Lately, I’ve come to think that the thrill of discovering something entirely novel and pleasant is mostly gone, mainly because the old scents were largely “variations on a theme” (and I’ve tried so many of them over the last few years) and the new ones don’t smell natural and “deep” enough to me. An example of variations on a theme are the several scents that smell like Gucci’s Envy for Men (Floris Santal, Signature Pour Homme by ST Dupont, Eryo, Carven Homme, etc.). Some may want all variations but I seem to usually be content with one, and because I already have such a diverse rotation I’m not sure about new acquisitions (lately it’s mostly been swaps, with a few lot purchases that were priced very well). Others might feel ire towards Mr. Ross, but I’m just bored with his blog, for the most part, and in some cases, I’m not even sure about what point he’s trying to make. If he’s “controversial” and wears that as a badge of honor, more power to him. Unlike many others, perhaps, if he were to get a segment on a TV show where he reviewed scents, I’d wish him well, even if I disagreed with everything he had to say. I certainly intend to keep blogging here at least about new insights, which I’m confident will continue to arise.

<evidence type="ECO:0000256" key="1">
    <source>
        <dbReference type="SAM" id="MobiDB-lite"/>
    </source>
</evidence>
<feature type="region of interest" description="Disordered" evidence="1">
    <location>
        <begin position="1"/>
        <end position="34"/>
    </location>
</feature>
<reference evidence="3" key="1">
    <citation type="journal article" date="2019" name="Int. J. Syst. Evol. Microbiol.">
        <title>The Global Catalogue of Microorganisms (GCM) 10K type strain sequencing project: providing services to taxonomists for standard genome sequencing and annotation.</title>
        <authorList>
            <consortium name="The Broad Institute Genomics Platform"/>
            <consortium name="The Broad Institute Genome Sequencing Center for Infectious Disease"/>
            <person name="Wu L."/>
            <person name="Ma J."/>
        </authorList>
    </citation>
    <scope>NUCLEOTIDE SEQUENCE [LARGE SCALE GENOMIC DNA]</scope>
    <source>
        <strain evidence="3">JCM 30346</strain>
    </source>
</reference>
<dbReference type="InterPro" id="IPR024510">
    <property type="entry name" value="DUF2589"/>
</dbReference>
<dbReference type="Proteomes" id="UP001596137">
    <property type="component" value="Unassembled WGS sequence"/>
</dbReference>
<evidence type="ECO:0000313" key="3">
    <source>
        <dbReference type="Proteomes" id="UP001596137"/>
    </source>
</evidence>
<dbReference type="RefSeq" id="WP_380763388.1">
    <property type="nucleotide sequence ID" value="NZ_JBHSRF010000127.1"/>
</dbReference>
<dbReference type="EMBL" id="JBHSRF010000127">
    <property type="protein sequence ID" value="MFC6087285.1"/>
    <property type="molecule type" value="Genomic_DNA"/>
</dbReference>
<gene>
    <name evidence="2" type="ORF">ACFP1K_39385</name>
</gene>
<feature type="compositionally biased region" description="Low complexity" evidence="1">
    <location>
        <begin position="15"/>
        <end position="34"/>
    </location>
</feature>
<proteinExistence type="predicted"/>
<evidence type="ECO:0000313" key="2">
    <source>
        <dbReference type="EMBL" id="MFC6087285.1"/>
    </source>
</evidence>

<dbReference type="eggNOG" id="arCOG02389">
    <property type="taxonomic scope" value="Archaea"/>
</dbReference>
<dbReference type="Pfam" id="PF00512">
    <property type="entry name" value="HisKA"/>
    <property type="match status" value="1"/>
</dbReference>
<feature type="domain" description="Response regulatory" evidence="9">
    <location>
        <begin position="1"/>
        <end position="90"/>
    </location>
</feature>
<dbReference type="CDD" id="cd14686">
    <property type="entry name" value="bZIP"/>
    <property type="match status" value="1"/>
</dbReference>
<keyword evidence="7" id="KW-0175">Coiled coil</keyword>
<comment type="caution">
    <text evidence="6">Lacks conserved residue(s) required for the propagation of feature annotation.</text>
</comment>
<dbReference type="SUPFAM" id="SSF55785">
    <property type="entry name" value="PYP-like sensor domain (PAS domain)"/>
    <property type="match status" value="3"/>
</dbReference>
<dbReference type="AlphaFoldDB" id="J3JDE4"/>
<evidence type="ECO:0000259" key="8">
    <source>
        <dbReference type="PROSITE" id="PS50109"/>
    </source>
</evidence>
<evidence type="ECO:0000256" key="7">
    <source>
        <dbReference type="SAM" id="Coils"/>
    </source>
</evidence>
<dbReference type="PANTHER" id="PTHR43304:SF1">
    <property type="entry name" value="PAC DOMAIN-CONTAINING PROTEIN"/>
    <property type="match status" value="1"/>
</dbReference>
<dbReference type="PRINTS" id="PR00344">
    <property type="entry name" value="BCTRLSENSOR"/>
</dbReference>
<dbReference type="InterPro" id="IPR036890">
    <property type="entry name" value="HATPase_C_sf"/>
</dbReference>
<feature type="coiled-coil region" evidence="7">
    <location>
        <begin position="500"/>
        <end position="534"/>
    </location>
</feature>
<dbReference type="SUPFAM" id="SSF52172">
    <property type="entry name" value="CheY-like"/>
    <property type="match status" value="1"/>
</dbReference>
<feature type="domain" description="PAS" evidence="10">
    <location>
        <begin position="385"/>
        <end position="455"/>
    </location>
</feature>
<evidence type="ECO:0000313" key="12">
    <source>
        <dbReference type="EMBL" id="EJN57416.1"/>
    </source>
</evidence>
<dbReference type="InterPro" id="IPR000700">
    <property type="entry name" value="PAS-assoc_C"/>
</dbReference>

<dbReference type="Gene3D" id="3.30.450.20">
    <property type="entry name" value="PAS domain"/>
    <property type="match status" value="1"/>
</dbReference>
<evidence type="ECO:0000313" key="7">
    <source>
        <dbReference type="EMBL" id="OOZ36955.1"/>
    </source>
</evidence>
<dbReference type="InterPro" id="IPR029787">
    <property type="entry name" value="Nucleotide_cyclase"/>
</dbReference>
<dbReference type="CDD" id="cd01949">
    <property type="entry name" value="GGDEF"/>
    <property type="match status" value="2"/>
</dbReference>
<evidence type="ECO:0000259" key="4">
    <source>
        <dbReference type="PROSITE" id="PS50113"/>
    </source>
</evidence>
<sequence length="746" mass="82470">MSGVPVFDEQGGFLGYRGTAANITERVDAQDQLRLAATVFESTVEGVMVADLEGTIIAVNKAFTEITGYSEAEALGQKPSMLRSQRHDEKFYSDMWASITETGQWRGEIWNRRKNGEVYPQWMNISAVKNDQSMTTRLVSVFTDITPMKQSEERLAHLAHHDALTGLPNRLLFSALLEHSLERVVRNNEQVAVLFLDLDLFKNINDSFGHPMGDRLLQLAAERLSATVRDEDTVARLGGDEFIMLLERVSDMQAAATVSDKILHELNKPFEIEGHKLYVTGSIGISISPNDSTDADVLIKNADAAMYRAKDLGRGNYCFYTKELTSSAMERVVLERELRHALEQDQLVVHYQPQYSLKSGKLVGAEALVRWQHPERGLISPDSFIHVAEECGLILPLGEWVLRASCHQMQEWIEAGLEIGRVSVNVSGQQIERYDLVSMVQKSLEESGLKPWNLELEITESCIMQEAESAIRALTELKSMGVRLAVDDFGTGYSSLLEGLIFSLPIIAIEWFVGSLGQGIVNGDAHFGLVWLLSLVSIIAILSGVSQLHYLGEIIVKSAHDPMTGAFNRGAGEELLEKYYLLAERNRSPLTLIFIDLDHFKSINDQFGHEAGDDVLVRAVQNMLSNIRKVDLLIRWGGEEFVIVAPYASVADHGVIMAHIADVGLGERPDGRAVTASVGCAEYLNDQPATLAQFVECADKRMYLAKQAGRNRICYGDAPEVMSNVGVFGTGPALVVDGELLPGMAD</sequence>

In general, I think I have made strong arguments for what I consider to be the major points. One is that the sense of smell can vary from one day to another (or even within a day), and that preferences can change significantly. Another is that sensitivity to certain notes/accords or aroma chemicals can change, so that the experience of wearing a particular scent (sprayed from the same bottle) can vary quite a bit as well. And despite these vagaries, vintages are the ones I reach for perhaps 90% of the time these days. These scents possess certain exceptional qualities that no longer exist in recent releases, even niche, and that whatever slight changes may have occurred over time (beyond the top notes, of which I haven’t studied in much detail), these scents are what makes this “hobby” worth pursuing for me (I’ve yet to encounter an old bottle that turned to “dreck”). Lastly, application methods (and the amount applied) can play a major role in how a scent is perceived, along with other factors, especially whether you mostly sit during the day or walk around a lot.